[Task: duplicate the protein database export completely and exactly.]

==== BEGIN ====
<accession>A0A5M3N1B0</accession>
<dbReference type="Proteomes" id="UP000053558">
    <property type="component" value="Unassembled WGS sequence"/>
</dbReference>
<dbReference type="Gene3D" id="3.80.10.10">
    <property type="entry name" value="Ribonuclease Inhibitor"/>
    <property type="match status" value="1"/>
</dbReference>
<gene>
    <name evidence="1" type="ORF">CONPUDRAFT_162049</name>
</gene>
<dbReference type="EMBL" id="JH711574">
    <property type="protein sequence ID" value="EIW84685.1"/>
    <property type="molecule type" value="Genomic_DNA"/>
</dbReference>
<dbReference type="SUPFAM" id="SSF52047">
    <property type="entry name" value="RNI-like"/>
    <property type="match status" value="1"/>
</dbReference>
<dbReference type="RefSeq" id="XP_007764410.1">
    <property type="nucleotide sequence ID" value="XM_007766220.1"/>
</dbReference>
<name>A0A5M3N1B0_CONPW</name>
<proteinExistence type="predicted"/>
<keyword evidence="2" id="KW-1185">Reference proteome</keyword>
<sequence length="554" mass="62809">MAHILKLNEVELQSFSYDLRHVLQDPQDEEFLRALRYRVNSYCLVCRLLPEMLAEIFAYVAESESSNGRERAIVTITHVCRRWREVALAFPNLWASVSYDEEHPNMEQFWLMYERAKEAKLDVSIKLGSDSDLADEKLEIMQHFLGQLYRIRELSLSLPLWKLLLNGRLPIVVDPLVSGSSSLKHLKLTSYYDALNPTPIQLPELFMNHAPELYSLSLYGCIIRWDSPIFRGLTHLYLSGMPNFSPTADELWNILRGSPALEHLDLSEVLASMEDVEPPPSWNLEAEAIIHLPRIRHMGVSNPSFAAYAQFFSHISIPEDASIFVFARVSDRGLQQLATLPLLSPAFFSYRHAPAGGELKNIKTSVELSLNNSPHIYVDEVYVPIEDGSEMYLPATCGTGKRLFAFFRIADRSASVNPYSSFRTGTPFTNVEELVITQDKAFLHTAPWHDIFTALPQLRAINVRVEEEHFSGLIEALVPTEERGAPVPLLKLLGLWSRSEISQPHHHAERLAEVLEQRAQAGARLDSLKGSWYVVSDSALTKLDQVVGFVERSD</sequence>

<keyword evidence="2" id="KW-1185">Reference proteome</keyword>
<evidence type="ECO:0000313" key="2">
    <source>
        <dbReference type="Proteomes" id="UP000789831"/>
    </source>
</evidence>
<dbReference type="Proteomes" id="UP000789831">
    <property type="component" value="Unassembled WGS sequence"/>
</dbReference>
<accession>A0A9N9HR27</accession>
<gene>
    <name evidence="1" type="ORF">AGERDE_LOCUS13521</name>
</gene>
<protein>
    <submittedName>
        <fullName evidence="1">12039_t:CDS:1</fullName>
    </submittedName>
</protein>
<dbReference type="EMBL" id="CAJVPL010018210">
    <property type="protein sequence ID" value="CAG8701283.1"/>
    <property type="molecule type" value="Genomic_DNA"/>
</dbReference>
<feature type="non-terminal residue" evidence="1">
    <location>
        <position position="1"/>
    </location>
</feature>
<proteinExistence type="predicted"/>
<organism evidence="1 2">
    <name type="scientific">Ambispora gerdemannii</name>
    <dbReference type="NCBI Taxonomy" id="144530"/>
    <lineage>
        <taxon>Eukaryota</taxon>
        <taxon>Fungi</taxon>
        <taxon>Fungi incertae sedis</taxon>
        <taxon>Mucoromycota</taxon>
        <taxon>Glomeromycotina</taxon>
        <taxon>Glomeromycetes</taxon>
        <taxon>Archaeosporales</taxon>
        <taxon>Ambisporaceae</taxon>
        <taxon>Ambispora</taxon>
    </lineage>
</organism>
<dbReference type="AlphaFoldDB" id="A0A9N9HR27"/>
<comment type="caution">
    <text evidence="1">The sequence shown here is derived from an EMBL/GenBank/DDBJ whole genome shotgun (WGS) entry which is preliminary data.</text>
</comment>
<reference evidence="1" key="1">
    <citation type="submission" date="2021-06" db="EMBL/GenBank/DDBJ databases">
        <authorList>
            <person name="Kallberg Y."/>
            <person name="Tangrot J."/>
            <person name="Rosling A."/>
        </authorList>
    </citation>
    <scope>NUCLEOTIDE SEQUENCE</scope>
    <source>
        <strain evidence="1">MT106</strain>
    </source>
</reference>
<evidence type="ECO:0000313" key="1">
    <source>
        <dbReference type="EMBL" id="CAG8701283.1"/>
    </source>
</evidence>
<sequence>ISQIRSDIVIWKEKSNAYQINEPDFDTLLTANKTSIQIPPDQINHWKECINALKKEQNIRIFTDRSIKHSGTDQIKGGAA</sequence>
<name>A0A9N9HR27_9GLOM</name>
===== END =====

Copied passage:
<accession>A0A5M3N1B0</accession>
<dbReference type="Proteomes" id="UP000053558">
    <property type="component" value="Unassembled WGS sequence"/>
</dbReference>
<dbReference type="Gene3D" id="3.80.10.10">
    <property type="entry name" value="Ribonuclease Inhibitor"/>
    <property type="match status" value="1"/>
</dbReference>
<gene>
    <name evidence="1" type="ORF">CONPUDRAFT_162049</name>
</gene>
<dbReference type="EMBL" id="JH711574">
    <property type="protein sequence ID" value="EIW84685.1"/>
    <property type="molecule type" value="Genomic_DNA"/>
</dbReference>
<dbReference type="SUPFAM" id="SSF52047">
    <property type="entry name" value="RNI-like"/>
    <property type="match status" value="1"/>
</dbReference>
<dbReference type="RefSeq" id="XP_007764410.1">
    <property type="nucleotide sequence ID" value="XM_007766220.1"/>
</dbReference>
<name>A0A5M3N1B0_CONPW</name>
<proteinExistence type="predicted"/>
<keyword evidence="2" id="KW-1185">Reference proteome</keyword>
<sequence length="554" mass="62809">MAHILKLNEVELQSFSYDLRHVLQDPQDEEFLRALRYRVNSYCLVCRLLPEMLAEIFAYVAESESSNGRERAIVTITHVCRRWREVALAFPNLWASVSYDEEHPNMEQFWLMYERAKEAKLDVSIKLGSDSDLADEKLEIMQHFLGQLYRIRELSLSLPLWKLLLNGRLPIVVDPLVSGSSSLKHLKLTSYYDALNPTPIQLPELFMNHAPELYSLSLYGCIIRWDSPIFRGLTHLYLSGMPNFSPTADELWNILRGSPALEHLDLSEVLASMEDVEPPPSWNLEAEAIIHLPRIRHMGVSNPSFAAYAQFFSHISIPEDASIFVFARVSDRGLQQLATLPLLSPAFFSYRHAPAGGELKNIKTSVELSLNNSPHIYVDEVYVPIEDGSEMYLPATCGTGKRLFAFFRIADRSASVNPYSSFRTGTPFTNVEELVITQDKAFLHTAPWHDIFTALPQLRAINVRVEEEHFSGLIEALVPTEERGAPVPLLKLLGLWSRSEISQPHHHAERLAEVLEQRAQAGARLDSLKGSWYVVSDSALTKLDQVVGFVERSD</sequence>

<keyword evidence="2" id="KW-1185">Reference proteome</keyword>
<evidence type="ECO:0000313" key="2">
    <source>
        <dbReference type="Proteomes" id="UP000789831"/>
    </source>
</evidence>
<dbReference type="Proteomes" id="UP000789831">
    <property type="component" value="Unassembled WGS sequence"/>
</dbReference>
<accession>A0A9N9HR27</accession>
<gene>
    <name evidence="1" type="ORF">AGERDE_LOCUS13521</name>
</gene>
<protein>
    <submittedName>
        <fullName evidence="1">12039_t:CDS:1</fullName>
    </submittedName>
</protein>
<dbReference type="EMBL" id="CAJVPL010018210">
    <property type="protein sequence ID" value="CAG8701283.1"/>
    <property type="molecule type" value="Genomic_DNA"/>
</dbReference>
<feature type="non-terminal residue" evidence="1">
    <location>
        <position position="1"/>
    </location>
</feature>
<proteinExistence type="predicted"/>
<organism evidence="1 2">
    <name type="scientific">Ambispora gerdemannii</name>
    <dbReference type="NCBI Taxonomy" id="144530"/>
    <lineage>
        <taxon>Eukaryota</taxon>
        <taxon>Fungi</taxon>
        <taxon>Fungi incertae sedis</taxon>
        <taxon>Mucoromycota</taxon>
        <taxon>Glomeromycotina</taxon>
        <taxon>Glomeromycetes</taxon>
        <taxon>Archaeosporales</taxon>
        <taxon>Ambisporaceae</taxon>
        <taxon>Ambispora</taxon>
    </lineage>
</organism>
<dbReference type="AlphaFoldDB" id="A0A9N9HR27"/>
<comment type="caution">
    <text evidence="1">The sequence shown here is derived from an EMBL/GenBank/DDBJ whole genome shotgun (WGS) entry which is preliminary data.</text>
</comment>
<reference evidence="1" key="1">
    <citation type="submission" date="2021-06" db="EMBL/GenBank/DDBJ databases">
        <authorList>
            <person name="Kallberg Y."/>
            <person name="Tangrot J."/>
            <person name="Rosling A."/>
        </authorList>
    </citation>
    <scope>NUCLEOTIDE SEQUENCE</scope>
    <source>
        <strain evidence="1">MT106</strain>
    </source>
</reference>
<evidence type="ECO:0000313" key="1">
    <source>
        <dbReference type="EMBL" id="CAG8701283.1"/>
    </source>
</evidence>
<sequence>ISQIRSDIVIWKEKSNAYQINEPDFDTLLTANKTSIQIPPDQINHWKECINALKKEQNIRIFTDRSIKHSGTDQIKGGAA</sequence>
<name>A0A9N9HR27_9GLOM</name>